Climate change has fallen off the table in U.S. politics, very unfortunately since climate change is still one of the world’s biggest issues (when we are talking about the issue of human livability, the future of life on this planet, and such things).
On Friday, David Corn of Politics Daily wrote: “This week, as the Cancun conference was kicking off, White House press secretary Robert Gibbs didn’t refer to it once during the three press briefings he held.”
Corn also delved into Obama’s change of priorities and messaging. Obama won’t hardly mention the topic these days. Compare that to this statement from his 2007 campaigning:
We cannot afford more of the same timid politics when the future of our planet is at stake. Global warming is not a someday problem, it is now. We are already breaking records with the intensity of our storms, the number of forest fires, the periods of drought. By 2050 famine could force more than 250 million from their homes. . . . The polar ice caps are now melting faster than science had ever predicted. . . . This is not the future I want for my daughters. It’s not the future any of us want for our children. And if we act now and we act boldly, it doesn’t have to be.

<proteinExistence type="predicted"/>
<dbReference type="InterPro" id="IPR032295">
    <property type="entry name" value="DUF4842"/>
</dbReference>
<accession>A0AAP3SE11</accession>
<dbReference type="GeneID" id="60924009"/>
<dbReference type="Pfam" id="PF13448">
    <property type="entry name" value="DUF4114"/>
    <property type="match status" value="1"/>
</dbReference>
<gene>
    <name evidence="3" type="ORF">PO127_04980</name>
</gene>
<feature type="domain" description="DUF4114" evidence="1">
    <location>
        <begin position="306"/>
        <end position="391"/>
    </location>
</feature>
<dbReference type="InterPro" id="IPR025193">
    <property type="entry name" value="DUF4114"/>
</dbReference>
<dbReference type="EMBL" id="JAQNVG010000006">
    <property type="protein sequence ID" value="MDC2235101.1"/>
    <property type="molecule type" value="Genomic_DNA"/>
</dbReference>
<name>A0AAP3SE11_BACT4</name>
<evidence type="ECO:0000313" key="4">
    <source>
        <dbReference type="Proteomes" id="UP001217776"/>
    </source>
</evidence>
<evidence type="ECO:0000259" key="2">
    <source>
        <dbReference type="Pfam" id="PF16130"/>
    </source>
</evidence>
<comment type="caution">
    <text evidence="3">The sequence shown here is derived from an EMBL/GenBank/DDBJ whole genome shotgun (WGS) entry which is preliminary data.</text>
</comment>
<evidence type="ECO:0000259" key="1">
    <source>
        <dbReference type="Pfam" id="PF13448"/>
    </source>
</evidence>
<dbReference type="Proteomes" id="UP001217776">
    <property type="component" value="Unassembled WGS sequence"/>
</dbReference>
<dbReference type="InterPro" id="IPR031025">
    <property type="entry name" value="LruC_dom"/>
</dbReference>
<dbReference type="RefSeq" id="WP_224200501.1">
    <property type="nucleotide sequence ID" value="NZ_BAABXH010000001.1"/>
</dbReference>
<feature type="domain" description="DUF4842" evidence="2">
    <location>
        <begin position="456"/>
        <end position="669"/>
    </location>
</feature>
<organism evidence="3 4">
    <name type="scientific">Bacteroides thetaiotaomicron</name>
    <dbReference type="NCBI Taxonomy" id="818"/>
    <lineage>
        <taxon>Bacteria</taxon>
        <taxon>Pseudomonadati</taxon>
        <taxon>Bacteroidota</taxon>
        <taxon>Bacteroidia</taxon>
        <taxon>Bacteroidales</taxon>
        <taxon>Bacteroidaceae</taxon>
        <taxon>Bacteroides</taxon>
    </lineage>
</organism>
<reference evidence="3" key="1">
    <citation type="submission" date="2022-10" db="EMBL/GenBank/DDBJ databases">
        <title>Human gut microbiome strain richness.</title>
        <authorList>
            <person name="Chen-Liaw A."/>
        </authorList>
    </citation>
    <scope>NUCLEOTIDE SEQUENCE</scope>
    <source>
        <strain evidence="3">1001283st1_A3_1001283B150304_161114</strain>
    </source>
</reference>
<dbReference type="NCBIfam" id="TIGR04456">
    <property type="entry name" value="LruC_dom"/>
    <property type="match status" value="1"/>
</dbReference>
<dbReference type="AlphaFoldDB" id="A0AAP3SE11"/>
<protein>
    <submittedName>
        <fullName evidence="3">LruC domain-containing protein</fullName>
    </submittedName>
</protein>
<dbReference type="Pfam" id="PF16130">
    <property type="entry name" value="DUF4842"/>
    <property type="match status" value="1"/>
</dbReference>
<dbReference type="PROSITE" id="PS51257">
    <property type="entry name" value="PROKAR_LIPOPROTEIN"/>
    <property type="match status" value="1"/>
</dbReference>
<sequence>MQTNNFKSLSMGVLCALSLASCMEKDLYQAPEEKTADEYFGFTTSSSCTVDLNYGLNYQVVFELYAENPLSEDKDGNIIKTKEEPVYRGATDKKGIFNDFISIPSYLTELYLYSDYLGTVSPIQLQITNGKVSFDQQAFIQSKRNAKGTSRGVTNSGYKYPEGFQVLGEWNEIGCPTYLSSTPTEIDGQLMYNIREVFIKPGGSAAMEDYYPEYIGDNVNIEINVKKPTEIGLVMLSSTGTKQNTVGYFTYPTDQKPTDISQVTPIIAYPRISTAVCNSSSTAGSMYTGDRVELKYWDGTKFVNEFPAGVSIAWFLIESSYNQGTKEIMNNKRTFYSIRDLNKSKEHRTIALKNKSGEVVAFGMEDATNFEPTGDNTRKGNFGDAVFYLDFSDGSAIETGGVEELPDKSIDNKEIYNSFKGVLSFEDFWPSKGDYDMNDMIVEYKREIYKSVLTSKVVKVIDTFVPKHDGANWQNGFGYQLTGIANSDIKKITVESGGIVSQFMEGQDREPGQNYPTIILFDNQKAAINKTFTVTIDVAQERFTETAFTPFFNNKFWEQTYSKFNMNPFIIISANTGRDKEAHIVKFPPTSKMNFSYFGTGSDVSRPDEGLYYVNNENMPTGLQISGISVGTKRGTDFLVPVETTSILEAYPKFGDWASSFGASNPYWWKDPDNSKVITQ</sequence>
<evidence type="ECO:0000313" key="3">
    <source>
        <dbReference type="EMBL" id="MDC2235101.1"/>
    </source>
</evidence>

Well, the threat according to climate science from the past year and the records have escalated dramatically, but we are back to timid politics… hmm. The biggest climate conference of the year, and the White House isn’t even mentioning it.
The questions that we are facing:
- How can we address climate change if we don’t see it as a leading global and national issue?
- How can we see climate change as a leading issue if our leaders won’t even talk about it?
- How are we going to avoid the hellish world waiting for us in the coming decades?
Any good suggestions?
Photo Credit: tsevis via flickr (CC license)
I'm the director of CleanTechnica, the most popular clean energy website in the world, and Planetsave, a leading green and science news site. I've been covering green news of various sorts since 2008, and I've been especially focused on solar energy, electric vehicles, bicycling, and wind energy for the past few years. You can also find my work on Scientific American, Reuters, Think Progress, GE's ecomagination site, several sites in the Important Media network, & many other places. To connect on some of your favorite social networks, go to zacharyshahan.com or click on some of the links below.